I’ve been writing articles for a number of years now, and have been coaching people for most of that time too. In all my years of helping people, I’ve come to realise something:
Most of the time, you care less about the actual words I use, and more about how you feel after consuming my content.
In other words, you follow my content to feel something, rather than to just read a bunch of words on a page. Maybe you want to feel motivated, driven, fired up, ready to go and kick ass and change the world.
Maybe you want to feel a little more positive, to feel a little more optimistic, to feel like maybe the world is a bit more kind than perhaps you’d first thought.
Maybe you want to feel like things are ok, and you’re gonna make it – even if your head is full of doubts and fears and insecurities.
Maybe you just want to feel like somebody cares – like your problems are understood by somebody else, like somebody else actually gives a shit that you’re suffering, and wants to help you move past it and live the life you’ve always wanted.
You’re here because you just want to feel better. You want your life to turn out ok. You want to know the life you lived actually mattered; that you mattered. How I get that message across to you – in other words, the exact wording I use – doesn’t matter nearly as much as I used to think it matters. The details don’t really matter. When all is said and done, you will just remember the feeling I left you with.
I feel the same way about my coaches, my mentors, the people I respect. I remember less of what they’ve said to me, and more of how they’ve made me feel. One of my friends said it best when we both went to the same spiritual coach: “I don’t actually remember what that coach said. I remember how he made me feel. Talking with him felt like peace, love, serenity. Like everything was ok.”
The same thing applies to you, and your interactions with the opposite sex, and family, and friends. Most people in your life won’t really remember the exact wording you used with them; they’ll just remember how you made them feel.
So when you find yourself stressing about how to word something “perfectly”, or what text message to send to a girl, or when you worried the other person might take what you’re about to say the wrong way… pause and remember this article. The person likely won’t remember what you say; they’ll remember how you made them feel.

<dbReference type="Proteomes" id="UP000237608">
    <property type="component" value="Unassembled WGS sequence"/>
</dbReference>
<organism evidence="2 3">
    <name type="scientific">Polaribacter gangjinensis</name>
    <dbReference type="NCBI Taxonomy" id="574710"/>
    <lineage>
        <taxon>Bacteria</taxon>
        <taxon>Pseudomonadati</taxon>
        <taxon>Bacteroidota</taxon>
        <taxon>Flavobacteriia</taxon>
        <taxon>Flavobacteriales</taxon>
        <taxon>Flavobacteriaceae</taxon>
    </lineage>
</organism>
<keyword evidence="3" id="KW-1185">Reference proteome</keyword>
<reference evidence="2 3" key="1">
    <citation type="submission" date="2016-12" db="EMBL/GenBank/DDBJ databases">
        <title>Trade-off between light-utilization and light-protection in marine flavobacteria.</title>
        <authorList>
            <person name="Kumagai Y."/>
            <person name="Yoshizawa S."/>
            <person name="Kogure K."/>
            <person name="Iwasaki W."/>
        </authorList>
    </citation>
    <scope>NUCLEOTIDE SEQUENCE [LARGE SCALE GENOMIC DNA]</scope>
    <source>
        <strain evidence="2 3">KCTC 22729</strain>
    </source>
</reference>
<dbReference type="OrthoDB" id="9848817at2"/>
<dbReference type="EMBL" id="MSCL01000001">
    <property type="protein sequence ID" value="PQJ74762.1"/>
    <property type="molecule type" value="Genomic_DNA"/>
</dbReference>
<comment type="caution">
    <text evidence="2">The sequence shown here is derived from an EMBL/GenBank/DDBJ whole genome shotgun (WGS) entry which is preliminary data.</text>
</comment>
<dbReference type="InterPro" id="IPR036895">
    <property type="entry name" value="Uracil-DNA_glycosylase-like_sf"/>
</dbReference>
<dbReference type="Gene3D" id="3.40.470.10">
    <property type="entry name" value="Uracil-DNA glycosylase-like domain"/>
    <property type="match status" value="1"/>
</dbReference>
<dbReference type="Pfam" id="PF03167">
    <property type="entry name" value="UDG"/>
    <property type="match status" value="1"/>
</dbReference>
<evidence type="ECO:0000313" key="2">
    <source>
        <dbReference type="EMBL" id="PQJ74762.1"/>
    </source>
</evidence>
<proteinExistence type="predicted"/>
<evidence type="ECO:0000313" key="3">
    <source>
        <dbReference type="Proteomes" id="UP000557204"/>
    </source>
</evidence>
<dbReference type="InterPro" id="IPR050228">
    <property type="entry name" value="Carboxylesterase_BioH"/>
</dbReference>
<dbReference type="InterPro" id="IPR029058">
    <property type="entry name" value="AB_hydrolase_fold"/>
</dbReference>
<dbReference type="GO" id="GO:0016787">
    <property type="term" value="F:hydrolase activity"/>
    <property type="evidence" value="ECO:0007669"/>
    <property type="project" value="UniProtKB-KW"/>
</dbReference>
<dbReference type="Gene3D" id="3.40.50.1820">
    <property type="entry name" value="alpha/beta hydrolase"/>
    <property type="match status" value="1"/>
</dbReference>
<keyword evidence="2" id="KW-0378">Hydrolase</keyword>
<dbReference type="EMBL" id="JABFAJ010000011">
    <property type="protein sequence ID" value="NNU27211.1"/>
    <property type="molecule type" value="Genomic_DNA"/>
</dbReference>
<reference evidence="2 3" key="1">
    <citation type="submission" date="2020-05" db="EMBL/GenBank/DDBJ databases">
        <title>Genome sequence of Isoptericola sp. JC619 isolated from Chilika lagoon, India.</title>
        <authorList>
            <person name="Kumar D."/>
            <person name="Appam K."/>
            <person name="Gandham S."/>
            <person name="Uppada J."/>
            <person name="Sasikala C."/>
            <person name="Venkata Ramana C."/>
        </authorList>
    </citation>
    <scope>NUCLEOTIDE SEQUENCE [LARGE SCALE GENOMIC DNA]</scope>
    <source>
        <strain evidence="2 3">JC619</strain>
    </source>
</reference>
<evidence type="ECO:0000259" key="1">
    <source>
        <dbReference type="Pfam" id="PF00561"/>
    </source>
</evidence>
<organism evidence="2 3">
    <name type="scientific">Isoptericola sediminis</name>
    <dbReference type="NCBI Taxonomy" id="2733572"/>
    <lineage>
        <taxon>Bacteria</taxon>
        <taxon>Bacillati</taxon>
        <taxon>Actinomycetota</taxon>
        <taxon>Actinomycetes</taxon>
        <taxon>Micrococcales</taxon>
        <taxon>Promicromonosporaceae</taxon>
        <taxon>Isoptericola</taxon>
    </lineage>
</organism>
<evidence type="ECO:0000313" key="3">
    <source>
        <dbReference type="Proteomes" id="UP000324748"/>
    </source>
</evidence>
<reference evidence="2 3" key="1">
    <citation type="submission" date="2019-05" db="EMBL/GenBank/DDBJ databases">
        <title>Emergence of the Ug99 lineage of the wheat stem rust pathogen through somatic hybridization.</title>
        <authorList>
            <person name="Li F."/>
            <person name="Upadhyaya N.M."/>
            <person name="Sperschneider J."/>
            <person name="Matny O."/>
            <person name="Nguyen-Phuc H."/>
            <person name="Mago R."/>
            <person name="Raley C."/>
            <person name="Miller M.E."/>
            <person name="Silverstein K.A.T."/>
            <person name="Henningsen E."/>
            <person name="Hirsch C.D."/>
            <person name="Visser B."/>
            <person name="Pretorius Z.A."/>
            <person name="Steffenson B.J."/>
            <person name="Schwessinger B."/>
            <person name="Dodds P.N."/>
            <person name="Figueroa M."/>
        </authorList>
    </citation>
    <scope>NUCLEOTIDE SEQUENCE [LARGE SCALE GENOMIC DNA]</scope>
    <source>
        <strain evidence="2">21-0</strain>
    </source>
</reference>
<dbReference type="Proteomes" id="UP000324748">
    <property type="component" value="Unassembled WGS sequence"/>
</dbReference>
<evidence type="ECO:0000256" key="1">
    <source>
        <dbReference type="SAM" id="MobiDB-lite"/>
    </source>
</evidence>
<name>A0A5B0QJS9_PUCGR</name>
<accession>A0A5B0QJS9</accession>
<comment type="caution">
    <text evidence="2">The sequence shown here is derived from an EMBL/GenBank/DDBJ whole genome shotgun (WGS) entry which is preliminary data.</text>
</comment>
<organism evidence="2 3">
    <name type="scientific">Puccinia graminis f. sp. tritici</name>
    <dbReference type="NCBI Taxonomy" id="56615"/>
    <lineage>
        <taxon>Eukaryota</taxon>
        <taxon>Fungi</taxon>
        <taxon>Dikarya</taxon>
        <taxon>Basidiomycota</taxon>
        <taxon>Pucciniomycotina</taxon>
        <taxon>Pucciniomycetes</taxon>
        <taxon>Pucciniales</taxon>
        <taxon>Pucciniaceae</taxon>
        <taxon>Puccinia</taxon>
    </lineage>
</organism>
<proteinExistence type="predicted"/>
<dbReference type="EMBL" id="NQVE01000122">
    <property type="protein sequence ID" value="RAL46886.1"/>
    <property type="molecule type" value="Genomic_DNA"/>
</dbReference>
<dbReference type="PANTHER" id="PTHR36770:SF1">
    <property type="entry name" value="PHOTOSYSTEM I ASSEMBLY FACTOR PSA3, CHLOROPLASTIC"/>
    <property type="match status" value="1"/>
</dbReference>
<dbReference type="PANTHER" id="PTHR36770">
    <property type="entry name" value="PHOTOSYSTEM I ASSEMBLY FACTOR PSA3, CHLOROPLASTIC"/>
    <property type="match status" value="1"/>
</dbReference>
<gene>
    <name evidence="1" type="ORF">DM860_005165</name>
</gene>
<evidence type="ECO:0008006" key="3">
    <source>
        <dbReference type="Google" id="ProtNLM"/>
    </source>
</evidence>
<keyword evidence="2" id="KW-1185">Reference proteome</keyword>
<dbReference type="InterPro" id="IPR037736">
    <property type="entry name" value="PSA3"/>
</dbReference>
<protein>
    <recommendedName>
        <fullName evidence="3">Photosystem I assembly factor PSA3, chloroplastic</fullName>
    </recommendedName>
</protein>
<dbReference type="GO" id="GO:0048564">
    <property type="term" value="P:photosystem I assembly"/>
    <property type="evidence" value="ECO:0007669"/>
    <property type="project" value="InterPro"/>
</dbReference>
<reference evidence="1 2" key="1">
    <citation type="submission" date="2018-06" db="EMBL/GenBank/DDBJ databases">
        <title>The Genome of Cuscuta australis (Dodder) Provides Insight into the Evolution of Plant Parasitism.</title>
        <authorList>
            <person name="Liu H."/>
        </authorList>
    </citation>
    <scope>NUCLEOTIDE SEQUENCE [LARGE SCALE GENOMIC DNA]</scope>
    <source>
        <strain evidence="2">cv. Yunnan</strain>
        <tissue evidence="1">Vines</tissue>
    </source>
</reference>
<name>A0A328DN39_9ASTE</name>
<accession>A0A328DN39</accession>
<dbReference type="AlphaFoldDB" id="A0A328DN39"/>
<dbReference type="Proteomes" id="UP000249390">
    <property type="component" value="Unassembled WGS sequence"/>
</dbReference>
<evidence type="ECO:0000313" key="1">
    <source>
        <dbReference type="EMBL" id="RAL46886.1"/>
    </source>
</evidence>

So there’s no need to word things perfectly, or to be smooth, or any of that. Just think about what your intent is; how you’d like them to feel. If your intent is for them to feel good, just say that: “I want to help you feel good.” If your intent is to help them, just say that: “I want to help you, if I can.” If you like someone and want to ask them out, just say that: “I’ll be honest, I like you. Wanna go out with me?”
My good friend Cam and I were talking about this topic, and he said: “I think at times we can be hung up on being as precise with our words as humanly possible. “Oh no I said something that could possibly be misinterpreted, I better spend the next 10 minutes fully explaining what I meant so no one gets it wrong.'” In our search for the perfect wording we often forget the main point: people don’t care so much about your exact precise wording; they care about how you make them feel.
When I think about one of my biggest mentors – Chris from Good Looking Loser – the thing I remember most all these years later is how he made me feel. More than anything, he made me feel like I could make it. He made me feel like he believed in me. He made me feel like I was going to achieve the goals I wanted to achieve, if I just didn’t quit.
I hope I’ve made you feel the same way.
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